Meditations of an oncology geek

Ask a Scientist: Cancer Q&A

with 6 comments

Intro / About

Do you support cancer awareness? Of course you do. So, what exactly do you know about cancer?

It is fashionable to be anti-cancer. Celebrities, politicians, and people on the street commonly display the pink and yellow imagery of this public awareness battle (breast cancer and Lance Armstrong Foundation, respectively). But really, wearing a bracelet or a ribbon of a particular color does not actually protect anyone against cancer. What it does is show that one is aware. Of an awareness campaign.

I support cancer awareness. I work for an oncology diagnostics company but before that I did my Ph.D. research at a comprehensive cancer center. I’ve been at the crossroads of developments in research, therapies, and prevention. I spend most of my conscious hours learning and thinking about cancer. Though my knowledge is by no means exhaustive, I like to think that I have gleaned enough along the way to be of use to others.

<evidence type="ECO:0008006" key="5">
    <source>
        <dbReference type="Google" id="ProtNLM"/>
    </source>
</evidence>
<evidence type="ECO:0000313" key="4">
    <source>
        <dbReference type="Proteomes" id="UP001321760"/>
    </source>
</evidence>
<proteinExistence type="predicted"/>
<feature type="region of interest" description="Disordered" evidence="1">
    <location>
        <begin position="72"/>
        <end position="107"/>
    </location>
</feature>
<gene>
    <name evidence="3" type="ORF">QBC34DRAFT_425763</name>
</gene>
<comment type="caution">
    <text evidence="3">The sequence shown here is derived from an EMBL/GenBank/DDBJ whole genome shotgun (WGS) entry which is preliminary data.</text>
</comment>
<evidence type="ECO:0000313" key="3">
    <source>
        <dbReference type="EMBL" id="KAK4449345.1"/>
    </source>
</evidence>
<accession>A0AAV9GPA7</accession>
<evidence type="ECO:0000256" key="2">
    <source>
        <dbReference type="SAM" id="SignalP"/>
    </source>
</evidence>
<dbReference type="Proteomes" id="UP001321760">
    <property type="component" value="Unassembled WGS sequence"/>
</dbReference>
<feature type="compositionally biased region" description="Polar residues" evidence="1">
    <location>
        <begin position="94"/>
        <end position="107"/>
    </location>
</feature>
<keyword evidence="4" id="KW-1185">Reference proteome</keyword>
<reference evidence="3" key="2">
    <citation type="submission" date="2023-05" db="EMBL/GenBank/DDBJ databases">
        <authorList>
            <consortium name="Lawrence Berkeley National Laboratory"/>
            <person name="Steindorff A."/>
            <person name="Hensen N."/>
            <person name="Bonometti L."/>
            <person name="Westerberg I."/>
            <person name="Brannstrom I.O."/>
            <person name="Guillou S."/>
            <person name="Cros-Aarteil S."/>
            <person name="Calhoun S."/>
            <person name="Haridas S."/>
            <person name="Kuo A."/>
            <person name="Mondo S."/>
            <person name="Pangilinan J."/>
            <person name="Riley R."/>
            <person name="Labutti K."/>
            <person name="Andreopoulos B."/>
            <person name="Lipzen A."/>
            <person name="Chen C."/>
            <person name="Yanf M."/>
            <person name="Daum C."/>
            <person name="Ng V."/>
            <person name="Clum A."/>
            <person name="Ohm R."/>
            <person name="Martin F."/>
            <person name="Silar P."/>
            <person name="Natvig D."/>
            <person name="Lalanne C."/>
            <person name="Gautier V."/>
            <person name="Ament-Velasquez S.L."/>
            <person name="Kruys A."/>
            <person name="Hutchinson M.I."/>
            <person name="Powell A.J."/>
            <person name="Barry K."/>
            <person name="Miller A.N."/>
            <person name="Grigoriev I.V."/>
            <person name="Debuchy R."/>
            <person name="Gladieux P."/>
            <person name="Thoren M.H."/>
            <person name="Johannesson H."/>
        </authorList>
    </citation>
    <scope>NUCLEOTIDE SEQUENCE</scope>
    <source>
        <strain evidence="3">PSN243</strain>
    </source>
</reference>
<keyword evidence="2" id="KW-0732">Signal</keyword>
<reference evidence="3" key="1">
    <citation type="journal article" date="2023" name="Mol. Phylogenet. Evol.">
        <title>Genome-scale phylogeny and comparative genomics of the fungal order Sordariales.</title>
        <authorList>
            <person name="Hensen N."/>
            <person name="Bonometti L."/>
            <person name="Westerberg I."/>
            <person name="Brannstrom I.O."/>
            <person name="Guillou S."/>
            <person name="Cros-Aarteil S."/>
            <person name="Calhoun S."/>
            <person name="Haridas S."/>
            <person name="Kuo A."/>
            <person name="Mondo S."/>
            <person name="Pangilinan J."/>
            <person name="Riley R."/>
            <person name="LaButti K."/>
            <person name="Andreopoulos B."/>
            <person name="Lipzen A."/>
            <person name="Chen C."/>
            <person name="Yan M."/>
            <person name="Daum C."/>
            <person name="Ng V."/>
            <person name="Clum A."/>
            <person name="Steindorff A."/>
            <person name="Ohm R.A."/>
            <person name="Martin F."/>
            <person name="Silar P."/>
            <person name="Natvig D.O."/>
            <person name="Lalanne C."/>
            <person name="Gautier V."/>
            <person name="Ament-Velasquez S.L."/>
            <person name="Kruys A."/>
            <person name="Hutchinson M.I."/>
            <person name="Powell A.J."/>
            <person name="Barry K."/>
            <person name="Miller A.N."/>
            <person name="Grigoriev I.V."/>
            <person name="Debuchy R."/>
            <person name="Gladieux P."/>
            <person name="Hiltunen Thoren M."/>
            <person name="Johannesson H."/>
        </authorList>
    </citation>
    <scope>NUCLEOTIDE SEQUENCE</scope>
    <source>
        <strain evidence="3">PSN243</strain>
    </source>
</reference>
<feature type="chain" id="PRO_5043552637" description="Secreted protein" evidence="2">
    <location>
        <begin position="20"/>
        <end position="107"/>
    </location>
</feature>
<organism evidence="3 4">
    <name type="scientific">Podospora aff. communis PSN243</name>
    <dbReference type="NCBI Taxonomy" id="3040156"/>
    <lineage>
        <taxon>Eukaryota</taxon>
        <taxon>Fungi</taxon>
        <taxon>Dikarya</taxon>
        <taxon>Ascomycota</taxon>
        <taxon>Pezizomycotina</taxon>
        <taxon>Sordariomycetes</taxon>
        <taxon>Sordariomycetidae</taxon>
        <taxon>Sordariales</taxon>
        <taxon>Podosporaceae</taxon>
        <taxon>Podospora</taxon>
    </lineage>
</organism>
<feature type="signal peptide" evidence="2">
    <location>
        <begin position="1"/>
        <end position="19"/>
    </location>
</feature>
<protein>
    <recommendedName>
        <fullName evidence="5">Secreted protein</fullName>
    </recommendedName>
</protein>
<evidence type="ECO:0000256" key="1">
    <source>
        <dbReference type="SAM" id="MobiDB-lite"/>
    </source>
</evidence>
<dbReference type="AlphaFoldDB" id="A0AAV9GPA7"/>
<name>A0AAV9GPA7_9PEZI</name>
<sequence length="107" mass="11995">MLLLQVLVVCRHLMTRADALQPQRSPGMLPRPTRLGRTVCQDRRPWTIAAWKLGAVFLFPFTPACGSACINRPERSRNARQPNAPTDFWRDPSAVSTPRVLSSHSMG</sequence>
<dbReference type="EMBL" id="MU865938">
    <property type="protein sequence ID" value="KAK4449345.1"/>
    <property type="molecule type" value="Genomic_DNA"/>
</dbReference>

Cancer education is an integral part of my societal responsibility as a Ph.D. This blog is used as an arm of outreach to answer questions about cancer in plain english. From February 2011 until January 2012 I authored an average of one article per week. From January 2012 onward I have continued to research and write articles per request.


Previous topics:
Cancer 101: Hallmarks of Cancer A great starting point for understanding basic cancer biology.
Why are cancer rates rising? Cancer is not a contemporary disease. A brief overview of the history of cancer and causes.
How can children be born with cancer? Although rare in comparison, children do occasionally get cancer. And some are born with it!
Why do cancer patients lose their hair? A bald head is the symbol of a cancer patient. Find out why.
What is a carcinogen? Lots of things can contribute to cancer development, but how?